By Joseph Ditzler

The Bulletin

Deschutes Brewery named Michael LaLonde the president and CEO of the company Wednesday, making a fact of what was true for more than six years.

LaLonde, who started with Deschutes as chief operating officer in 2005, effectively served as CEO since 2010, he said Wednesday. He said founder and Chairman Gary Fish announced LaLonde’s new title during employee meetings June 7 and June 9 in Bend and Portland. Fish was unavailable for comment Wednesday.

A company news release quoted Fish: “In reality, Michael has been serving in a CEO capacity for some time now, as he handles many aspects of strategic planning and daily operations of the company.”

LaLonde was point man on the Deschutes Brewery campaign to land a site for a new brewery in the eastern U.S., which culminated in March 2016 with an agreement to build an $85 million facility in Roanoke, Virginia. The search started with 110 potential sites before settling on a handful in the Southeast. LaLonde said engineering for the brewery is underway. Construction is expected to begin in 2019 and brewing in 2021.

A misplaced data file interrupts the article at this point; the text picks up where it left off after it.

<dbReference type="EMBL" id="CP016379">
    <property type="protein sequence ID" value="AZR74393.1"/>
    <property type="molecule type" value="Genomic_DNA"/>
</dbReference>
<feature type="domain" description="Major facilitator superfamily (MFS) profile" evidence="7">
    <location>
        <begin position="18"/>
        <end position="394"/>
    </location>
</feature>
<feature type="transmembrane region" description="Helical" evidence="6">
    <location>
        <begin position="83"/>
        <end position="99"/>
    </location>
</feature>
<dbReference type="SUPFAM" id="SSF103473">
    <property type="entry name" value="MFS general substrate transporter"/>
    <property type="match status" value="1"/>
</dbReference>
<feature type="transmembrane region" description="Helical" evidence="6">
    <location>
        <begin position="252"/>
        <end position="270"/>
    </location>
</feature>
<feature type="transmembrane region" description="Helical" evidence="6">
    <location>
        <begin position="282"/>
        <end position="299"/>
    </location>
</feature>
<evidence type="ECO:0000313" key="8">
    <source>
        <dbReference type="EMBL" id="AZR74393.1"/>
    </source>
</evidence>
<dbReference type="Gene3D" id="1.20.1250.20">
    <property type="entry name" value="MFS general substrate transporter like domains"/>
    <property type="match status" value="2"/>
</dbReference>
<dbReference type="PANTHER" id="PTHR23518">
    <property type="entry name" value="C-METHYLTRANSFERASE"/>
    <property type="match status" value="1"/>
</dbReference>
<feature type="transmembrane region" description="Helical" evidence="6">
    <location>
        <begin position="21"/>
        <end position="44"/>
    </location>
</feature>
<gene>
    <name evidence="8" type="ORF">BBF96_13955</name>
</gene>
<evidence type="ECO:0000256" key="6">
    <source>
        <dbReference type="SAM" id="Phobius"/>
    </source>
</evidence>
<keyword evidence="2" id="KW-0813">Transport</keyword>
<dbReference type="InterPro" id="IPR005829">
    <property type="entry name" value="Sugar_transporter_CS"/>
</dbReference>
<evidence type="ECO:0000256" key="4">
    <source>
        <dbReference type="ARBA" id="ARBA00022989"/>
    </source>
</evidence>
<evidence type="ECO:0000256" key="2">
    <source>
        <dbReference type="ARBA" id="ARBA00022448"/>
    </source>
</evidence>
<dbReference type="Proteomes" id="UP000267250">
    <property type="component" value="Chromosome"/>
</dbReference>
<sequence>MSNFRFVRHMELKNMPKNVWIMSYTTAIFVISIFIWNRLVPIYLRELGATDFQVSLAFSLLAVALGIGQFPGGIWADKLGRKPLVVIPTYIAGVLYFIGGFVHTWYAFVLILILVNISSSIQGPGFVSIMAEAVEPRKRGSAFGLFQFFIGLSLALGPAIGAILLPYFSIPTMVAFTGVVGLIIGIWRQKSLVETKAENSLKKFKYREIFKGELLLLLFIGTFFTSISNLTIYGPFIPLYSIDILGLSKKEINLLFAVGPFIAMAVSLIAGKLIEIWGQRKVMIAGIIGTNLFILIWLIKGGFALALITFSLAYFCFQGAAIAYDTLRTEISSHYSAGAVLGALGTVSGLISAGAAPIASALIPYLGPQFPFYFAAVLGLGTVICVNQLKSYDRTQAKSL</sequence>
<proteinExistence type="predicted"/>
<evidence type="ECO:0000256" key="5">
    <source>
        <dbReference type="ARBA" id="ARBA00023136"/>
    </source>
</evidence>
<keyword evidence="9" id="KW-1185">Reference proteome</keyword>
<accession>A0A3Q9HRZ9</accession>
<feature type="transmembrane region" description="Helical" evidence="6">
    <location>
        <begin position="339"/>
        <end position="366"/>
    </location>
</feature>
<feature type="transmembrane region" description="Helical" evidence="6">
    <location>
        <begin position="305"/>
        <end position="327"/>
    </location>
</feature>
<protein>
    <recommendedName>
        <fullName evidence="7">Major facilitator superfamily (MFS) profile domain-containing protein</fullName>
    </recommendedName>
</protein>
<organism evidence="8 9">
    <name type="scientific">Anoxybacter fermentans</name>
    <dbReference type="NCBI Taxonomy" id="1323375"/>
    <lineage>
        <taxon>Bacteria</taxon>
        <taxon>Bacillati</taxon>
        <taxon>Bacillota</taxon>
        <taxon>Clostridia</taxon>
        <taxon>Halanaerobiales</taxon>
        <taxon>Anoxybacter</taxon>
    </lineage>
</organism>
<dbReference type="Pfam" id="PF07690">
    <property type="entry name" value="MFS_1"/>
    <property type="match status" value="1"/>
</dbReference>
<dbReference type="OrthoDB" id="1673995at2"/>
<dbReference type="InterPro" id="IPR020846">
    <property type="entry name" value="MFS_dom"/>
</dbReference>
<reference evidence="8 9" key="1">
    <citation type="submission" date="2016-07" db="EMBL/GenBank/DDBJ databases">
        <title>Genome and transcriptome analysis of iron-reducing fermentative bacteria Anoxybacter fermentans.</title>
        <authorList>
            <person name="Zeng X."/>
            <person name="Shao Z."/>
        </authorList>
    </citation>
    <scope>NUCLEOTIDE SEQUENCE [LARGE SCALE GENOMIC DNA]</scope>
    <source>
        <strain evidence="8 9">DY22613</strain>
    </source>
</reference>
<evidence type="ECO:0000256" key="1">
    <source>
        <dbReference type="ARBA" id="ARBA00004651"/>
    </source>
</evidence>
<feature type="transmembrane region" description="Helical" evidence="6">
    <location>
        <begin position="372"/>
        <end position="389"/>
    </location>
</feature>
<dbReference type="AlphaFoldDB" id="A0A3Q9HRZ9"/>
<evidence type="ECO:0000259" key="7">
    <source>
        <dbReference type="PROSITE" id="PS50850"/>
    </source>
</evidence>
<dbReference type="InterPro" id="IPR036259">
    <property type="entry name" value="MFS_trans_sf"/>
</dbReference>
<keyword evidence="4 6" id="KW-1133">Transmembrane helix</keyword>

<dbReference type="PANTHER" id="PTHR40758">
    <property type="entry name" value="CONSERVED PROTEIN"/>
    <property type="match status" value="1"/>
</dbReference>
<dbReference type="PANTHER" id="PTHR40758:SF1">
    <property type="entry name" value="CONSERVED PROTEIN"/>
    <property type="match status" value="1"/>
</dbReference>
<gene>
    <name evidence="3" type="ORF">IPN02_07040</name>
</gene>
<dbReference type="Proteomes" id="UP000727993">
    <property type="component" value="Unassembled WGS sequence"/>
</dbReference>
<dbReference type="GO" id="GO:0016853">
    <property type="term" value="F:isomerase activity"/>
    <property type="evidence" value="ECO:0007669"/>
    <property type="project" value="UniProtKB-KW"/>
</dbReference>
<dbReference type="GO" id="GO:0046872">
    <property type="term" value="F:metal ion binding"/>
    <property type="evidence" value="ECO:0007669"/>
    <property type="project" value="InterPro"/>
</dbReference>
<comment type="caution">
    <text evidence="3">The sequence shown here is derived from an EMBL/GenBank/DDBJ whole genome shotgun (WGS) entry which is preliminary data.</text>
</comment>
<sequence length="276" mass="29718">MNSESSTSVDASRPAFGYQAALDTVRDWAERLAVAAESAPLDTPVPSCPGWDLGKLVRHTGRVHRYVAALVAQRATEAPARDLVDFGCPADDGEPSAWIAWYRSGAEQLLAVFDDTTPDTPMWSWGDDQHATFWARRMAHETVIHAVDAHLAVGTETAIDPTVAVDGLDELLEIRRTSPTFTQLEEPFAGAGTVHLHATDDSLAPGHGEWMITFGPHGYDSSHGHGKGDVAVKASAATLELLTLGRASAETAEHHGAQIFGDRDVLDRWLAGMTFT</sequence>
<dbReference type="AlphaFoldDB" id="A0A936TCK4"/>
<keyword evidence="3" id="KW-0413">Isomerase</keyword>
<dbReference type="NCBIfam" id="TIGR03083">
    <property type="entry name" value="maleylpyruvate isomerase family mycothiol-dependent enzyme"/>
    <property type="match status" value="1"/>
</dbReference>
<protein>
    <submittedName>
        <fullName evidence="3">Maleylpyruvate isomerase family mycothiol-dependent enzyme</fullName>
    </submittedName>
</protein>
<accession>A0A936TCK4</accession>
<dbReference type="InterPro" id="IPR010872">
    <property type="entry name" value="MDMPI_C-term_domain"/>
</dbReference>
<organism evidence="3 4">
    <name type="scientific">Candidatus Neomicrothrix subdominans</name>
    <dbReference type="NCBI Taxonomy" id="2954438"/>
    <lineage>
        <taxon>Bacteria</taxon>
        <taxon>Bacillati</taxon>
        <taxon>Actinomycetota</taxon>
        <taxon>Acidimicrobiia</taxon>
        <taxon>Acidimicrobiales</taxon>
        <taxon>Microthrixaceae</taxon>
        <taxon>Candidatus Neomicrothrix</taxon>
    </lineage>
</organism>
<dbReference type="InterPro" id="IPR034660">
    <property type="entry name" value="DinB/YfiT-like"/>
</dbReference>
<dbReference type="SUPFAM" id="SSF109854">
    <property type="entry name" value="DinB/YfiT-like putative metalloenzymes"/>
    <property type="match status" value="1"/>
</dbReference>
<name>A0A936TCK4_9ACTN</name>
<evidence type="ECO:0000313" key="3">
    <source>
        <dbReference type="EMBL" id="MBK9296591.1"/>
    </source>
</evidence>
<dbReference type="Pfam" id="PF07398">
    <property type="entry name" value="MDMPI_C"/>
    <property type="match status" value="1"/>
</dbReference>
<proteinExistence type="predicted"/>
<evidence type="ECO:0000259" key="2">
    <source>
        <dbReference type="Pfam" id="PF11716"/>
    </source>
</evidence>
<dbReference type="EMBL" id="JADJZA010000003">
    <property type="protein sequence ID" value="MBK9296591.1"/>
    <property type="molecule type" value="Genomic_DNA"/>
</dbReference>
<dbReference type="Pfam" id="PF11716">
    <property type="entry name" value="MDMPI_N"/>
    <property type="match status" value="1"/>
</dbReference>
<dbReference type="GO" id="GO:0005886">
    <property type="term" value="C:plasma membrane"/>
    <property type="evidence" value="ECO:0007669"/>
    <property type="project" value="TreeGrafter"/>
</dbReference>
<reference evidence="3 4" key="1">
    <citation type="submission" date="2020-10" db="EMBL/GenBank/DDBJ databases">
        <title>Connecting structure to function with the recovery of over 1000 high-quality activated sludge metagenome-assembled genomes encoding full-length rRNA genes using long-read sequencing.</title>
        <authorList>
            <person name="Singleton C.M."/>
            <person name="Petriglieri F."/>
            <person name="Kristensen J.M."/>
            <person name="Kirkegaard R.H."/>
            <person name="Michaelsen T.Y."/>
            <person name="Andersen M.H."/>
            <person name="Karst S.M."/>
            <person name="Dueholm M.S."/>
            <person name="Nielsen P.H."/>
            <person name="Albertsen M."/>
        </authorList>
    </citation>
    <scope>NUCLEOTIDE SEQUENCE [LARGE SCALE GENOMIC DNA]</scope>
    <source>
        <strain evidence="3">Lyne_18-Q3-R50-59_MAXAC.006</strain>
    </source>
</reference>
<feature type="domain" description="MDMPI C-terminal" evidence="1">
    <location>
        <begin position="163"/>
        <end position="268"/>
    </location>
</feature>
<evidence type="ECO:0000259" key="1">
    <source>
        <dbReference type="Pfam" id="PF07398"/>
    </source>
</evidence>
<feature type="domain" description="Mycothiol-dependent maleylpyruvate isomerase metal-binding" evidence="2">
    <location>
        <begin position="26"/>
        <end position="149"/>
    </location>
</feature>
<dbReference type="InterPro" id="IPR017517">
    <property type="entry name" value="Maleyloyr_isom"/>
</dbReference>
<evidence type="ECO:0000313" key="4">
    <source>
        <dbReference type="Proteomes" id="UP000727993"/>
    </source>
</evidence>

In the past 1½ years, the brewery has also invested about $18.2 million in Bend in six, 1,300-barrel fermentation tanks, a new racking line for filling kegs, a new warehouse and a new pilot brewing system.

Fish founded the brewery, now considered an original wellspring of brewing talent and growth in Central Oregon, as a brewpub in downtown Bend in June 1988. Last year, the Brewers Association ranked it the eighth largest craft brewery in the U.S. and the 15th overall. Its products are distributed in 29 states and the District of Columbia. Along the way, the company added a Portland brewpub and has plans for a tasting room in Roanoke.

Making the big decisions for the company has become more challenging as it’s grown, LaLonde said.

He holds a bachelor’s degree in business administration and finance from Georgia State University and an MBA in international management from Thunderbird Global School of Management.

As CEO in all but name, he was visiting far-flung distributors and sales staff and working on the company vision and culture at home. Key to that culture is a stock ownership plan that gives employees a say in the company operation.

“It’s really important to continue to develop our culture and our engagement with our co-owners and have an additional level of collaboration and idea-generation with everyone here,” LaLonde said. “Our internal debate going forward will be really important.”

— Reporter: 541-617-7815,